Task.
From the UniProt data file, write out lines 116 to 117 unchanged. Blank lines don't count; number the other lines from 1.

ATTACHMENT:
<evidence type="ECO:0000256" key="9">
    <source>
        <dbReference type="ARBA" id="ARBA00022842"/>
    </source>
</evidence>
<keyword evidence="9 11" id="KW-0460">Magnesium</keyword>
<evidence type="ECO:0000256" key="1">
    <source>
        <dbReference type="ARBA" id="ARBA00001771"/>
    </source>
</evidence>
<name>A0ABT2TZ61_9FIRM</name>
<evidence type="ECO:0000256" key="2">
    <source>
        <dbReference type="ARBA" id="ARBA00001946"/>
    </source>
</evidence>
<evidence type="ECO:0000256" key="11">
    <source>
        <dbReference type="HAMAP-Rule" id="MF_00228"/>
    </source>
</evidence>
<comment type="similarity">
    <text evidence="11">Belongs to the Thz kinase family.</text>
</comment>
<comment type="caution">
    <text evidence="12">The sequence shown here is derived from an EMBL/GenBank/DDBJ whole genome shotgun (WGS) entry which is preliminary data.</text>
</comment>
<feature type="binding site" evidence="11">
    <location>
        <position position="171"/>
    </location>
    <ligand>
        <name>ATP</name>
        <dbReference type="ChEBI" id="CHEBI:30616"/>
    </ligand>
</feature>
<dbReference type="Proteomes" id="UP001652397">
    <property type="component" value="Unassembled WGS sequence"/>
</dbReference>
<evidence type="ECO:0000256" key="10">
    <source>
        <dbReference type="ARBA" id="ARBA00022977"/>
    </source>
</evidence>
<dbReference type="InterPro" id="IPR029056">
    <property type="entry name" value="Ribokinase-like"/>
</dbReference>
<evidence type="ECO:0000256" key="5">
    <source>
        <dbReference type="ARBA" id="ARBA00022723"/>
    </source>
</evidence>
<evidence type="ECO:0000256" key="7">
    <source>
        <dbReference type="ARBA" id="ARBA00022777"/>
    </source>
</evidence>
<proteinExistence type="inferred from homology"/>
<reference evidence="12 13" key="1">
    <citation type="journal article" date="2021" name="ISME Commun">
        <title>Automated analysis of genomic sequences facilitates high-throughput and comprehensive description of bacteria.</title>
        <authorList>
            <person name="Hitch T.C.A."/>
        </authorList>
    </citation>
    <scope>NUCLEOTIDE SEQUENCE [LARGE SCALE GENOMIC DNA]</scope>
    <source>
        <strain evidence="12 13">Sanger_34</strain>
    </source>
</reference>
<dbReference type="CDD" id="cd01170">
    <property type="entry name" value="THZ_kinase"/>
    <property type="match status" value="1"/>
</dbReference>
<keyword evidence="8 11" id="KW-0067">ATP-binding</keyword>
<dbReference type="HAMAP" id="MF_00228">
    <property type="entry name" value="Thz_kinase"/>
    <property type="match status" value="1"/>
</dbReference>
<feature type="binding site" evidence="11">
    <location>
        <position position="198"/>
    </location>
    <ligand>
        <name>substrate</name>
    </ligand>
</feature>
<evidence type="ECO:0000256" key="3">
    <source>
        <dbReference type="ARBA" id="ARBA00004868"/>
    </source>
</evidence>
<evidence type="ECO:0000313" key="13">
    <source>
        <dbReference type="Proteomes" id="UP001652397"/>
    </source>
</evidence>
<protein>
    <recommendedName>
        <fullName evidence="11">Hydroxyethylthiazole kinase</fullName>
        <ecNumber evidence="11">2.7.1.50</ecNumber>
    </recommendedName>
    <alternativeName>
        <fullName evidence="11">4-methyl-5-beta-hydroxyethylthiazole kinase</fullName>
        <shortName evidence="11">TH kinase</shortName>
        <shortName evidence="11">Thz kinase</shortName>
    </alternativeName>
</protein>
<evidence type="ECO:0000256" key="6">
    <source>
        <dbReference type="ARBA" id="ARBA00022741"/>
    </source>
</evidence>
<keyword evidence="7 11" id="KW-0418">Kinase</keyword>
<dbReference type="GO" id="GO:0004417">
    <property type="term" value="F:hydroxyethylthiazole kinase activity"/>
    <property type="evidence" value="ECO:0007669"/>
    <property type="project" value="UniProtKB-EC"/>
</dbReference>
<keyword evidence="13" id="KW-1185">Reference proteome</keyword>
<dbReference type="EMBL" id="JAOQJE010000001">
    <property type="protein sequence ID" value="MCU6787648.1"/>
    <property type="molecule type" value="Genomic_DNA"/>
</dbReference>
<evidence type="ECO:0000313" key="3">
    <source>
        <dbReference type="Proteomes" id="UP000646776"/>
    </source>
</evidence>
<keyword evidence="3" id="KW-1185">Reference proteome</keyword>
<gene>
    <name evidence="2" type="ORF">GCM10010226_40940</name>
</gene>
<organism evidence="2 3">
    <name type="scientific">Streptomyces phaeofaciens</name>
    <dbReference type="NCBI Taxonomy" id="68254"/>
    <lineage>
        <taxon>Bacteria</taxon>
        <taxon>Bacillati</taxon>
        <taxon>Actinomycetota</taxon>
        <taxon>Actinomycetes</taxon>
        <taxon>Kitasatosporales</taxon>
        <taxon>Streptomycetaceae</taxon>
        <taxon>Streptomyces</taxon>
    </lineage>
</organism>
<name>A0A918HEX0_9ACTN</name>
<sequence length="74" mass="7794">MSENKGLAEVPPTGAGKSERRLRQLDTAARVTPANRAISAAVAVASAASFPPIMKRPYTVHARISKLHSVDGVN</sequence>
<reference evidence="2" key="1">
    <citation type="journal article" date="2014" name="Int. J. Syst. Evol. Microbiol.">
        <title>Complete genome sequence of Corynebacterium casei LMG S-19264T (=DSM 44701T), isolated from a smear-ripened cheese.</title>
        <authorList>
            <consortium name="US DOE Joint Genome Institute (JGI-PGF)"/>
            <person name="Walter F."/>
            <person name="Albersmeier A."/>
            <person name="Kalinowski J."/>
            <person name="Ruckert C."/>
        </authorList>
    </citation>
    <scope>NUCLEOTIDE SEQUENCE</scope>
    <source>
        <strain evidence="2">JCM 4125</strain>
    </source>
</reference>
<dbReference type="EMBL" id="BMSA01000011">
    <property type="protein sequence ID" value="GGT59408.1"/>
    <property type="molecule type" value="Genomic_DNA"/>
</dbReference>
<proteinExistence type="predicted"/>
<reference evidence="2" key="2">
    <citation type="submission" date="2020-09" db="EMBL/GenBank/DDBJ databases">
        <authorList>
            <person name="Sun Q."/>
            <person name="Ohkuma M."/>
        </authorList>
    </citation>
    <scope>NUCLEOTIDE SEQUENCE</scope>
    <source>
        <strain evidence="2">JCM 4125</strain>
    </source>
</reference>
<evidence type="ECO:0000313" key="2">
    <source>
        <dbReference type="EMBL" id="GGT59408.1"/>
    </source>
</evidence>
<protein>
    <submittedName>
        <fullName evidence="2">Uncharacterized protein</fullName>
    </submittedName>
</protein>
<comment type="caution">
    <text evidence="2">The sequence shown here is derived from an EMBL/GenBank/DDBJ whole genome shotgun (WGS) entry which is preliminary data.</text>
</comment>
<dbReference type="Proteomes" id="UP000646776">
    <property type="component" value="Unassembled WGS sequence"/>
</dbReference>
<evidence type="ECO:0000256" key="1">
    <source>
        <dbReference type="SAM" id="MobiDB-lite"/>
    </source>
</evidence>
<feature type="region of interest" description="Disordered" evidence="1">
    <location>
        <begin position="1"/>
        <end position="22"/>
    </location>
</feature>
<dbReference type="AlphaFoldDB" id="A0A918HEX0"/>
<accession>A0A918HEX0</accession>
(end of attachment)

<dbReference type="GO" id="GO:0004417">
    <property type="term" value="F:hydroxyethylthiazole kinase activity"/>